Convention Paper 8328 (Purchase now)
P3-3 A Real-Time Sound Source Localization and Enhancement System Using Distributed Microphones—Amparo Marti, Maximo Cobos, Jose J. Lopez, Universidad Politecnica Valencia - Valencia, Spain
The Steered Response Power - Phase Transform (SRP-PHAT) algorithm has been shown to be one of the most robust sound source localization approaches operating in noisy and reverberant environments. A recently proposed modified SRP-PHAT algorithm has been shown to provide robust localization performance in indoor environments without the need for having a very fine spatial grid, thus reducing the computational cost required in a practical implementation. Sound source localization methods are commonly employed in many sound processing applications. In our case, we use the modified SRP-PHAT functional for improving noisy speech signals. The estimated position of the speaker is used to calculate the time-delay for each microphone and then the speech is enhanced by aligning correctly the microphone signals.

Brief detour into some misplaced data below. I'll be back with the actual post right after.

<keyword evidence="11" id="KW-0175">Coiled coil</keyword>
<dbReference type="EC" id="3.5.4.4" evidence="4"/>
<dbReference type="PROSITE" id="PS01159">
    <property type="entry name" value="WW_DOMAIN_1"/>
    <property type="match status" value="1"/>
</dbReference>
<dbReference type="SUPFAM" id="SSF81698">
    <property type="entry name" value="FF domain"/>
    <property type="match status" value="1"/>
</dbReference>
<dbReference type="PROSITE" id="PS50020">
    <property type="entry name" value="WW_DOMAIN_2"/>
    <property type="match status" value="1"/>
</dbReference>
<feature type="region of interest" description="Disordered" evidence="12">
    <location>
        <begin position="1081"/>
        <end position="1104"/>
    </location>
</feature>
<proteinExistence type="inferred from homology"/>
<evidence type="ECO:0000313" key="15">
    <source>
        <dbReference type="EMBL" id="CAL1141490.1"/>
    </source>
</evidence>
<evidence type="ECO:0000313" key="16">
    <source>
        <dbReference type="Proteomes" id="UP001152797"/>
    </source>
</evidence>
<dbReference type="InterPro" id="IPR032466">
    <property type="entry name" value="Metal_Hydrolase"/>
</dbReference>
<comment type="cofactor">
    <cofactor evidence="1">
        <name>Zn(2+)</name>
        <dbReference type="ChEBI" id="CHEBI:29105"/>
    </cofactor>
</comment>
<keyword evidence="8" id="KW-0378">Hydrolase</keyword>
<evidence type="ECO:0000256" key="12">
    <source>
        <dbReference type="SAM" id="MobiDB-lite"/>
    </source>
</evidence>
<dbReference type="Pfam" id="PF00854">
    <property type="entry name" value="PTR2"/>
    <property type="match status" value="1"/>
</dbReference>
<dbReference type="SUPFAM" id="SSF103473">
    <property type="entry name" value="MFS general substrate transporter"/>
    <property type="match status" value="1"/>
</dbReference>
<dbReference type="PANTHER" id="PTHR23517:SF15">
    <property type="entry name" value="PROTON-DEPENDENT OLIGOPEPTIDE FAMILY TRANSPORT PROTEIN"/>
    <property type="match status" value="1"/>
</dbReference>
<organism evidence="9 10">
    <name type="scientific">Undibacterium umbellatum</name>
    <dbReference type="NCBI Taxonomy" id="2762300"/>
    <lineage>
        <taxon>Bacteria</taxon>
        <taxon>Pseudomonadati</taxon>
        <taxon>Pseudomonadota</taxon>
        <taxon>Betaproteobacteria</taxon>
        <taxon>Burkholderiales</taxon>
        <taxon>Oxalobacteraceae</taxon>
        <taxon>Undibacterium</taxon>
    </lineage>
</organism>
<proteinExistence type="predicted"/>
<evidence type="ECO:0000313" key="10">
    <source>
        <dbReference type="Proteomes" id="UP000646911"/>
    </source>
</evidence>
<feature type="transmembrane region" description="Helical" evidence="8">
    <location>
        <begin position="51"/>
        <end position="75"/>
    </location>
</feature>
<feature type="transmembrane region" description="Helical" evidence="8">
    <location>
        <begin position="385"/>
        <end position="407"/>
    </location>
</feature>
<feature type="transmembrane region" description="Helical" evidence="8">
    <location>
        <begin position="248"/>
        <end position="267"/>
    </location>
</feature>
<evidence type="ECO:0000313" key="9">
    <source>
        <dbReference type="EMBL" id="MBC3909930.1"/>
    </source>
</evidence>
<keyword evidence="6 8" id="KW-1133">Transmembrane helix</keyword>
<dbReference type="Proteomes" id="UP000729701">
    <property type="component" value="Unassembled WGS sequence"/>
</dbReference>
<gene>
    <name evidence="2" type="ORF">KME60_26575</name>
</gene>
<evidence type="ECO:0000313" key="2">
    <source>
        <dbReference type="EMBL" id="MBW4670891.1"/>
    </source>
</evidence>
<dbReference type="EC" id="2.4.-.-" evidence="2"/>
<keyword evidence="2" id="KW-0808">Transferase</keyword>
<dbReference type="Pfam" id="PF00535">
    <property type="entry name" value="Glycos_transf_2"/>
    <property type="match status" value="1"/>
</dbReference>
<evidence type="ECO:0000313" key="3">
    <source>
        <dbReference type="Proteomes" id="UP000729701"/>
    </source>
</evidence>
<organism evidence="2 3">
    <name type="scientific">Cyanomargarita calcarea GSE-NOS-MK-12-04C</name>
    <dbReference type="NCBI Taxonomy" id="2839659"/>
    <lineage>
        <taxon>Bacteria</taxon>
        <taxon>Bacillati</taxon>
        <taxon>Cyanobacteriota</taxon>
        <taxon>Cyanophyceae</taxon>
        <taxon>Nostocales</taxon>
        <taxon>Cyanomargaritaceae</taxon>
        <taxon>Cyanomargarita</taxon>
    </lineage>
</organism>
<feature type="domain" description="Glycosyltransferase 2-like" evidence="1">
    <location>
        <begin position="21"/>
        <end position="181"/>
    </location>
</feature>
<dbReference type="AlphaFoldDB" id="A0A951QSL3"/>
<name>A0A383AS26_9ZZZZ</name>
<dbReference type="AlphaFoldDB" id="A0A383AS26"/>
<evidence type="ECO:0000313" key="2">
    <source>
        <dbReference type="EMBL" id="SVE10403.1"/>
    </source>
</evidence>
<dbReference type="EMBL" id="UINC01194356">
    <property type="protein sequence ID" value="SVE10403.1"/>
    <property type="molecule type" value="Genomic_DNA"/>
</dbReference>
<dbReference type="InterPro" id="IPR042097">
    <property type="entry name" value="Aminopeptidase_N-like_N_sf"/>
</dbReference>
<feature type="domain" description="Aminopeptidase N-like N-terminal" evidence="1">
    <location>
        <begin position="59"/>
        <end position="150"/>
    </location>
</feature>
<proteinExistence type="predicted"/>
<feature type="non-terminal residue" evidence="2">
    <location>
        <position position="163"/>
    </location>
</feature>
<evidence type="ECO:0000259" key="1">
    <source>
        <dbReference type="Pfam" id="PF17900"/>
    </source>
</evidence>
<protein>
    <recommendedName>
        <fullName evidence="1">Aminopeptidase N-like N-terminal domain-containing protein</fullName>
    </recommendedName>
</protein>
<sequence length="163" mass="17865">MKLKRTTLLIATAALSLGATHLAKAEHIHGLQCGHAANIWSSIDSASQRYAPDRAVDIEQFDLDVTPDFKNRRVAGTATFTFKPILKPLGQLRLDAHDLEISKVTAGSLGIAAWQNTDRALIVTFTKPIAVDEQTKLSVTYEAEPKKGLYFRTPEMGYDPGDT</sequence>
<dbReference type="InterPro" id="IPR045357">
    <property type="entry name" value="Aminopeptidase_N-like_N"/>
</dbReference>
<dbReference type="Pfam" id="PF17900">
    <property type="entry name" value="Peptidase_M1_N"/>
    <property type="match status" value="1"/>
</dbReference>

Convention Paper 8329 (Purchase now)
P3-4 Binaural Moving Sound Source Localization by Joint Estimation of ITD and ILD—Cheng Zhou, Ruimin Hu, Weiping Tu, Xiaochen Wang, Li Gao, Wuhan University - Wuhan, Hubei, China
Spatial cues ITD and ILD that provide sound localization information play a very important role in the binaural localization system. The efficient improvement of binaural moving sound source localization method by joint estimation of ITD and ILD based on Doppler effect is investigated. By removing Doppler effect influence, results show that the proposed binaural moving sound source localization method achieves 0.3%(velocity = 1m/s), 5.7%(velocity = 5m/s), and 10.5%(velocity = 10m/s) accuracy improvement in silent conditions. The performance of our method will be more effective as sound moves faster.
Convention Paper 8330 (Purchase now)
P3-5 Perceived Level of Late Reverberation in Speech and Music—Jouni Paulus, Christian Uhle, Fraunhofer Institute for Integrated Circuits IIS - Erlangen, Germany; Jürgen Herre, Fraunhofer Institute for Integrated Circuits IIS - Erlangen, Germany, International Audio Laboratories Erlangen, Erlangen, Germany